It's regarded as one of Giovanni's first mature works, although there are some doubts on who commissioned it and its dating. The work's technique is proof of early use of oils plus blue smalt, which is a glass industry by-product.
It was used before in the Low Countries in the 1455 The Entombment by Bouts, but this marked the first use of smalt in Italian art, 20 years before Leonardo used it in 1492 in the apartments at Ludovico il Moro. Also, Bellini uses the more common azurite and lapis lazuli for other blues in his work. It was in the Marche-based San Francesco church when the building was suppressed in 1797 under the French occupation. It was moved to the city council; after many issues, it was then transferred to the city's museum, where the painting still hangs.
Two pilasters hold the cornice, each 61 centimetres and 25 centimetres, and each one with one deep perspective. The left-hand pilaster shows saints John the Baptist, Anthony of Padua, Lawrence and Catherine of Alexandria. The right-hand pilaster shows Andrew, Louis of Toulouse, Bernardino of Siena and blessed Michelina. Around this time, the Franciscans promoted most of these saints. George was linked as a 'holy knight' to the court, while saint Terence, who is the Roman soldier in the painting, was Pesaro's patron saint.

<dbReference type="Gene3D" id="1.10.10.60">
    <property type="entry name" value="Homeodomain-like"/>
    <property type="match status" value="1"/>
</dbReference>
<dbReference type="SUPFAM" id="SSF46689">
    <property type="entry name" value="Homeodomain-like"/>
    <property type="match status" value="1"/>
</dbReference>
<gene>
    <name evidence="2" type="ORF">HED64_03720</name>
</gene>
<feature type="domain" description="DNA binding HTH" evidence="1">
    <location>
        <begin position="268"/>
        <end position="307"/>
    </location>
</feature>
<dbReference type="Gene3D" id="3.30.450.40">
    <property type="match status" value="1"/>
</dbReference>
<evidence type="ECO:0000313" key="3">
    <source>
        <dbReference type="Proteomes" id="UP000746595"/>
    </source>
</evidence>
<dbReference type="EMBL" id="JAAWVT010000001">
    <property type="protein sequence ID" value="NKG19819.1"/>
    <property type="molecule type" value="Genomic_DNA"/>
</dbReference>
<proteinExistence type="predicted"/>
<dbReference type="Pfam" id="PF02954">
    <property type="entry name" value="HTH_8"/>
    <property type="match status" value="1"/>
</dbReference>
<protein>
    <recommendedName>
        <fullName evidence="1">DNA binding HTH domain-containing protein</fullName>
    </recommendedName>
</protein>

Coronation of Mary
The main central panel is showing the Coronation of Mary, often shown on earth instead of heaven. To the right are Saint Francis and Saint Jerome while to the left are Saint Paul and Saint Peter. Christ and Mary are sitting on a marble throne. The open back of the marble throne shows a realistic rocky landscape, which is surrounded by a border similar to the original frame of the gilded intaglio for the work.
There is the Holy Spirit dove in the upper centre, with seraphim and cherubim to its right and left. The floor in the painting is set with marble inlays, emphasising the balance and the perspective of the composition. Giovanni combines lessons drawn from Andrea Mantegna, his brother-in-law, with clear light plus a synthesis between landscape, figures and architecture drawn from the Italian painter Piero della Francesca and Antonello da Messina's oil technique, both of whose work Giovanni may have seen when he visited his mother's homeland, the Marche.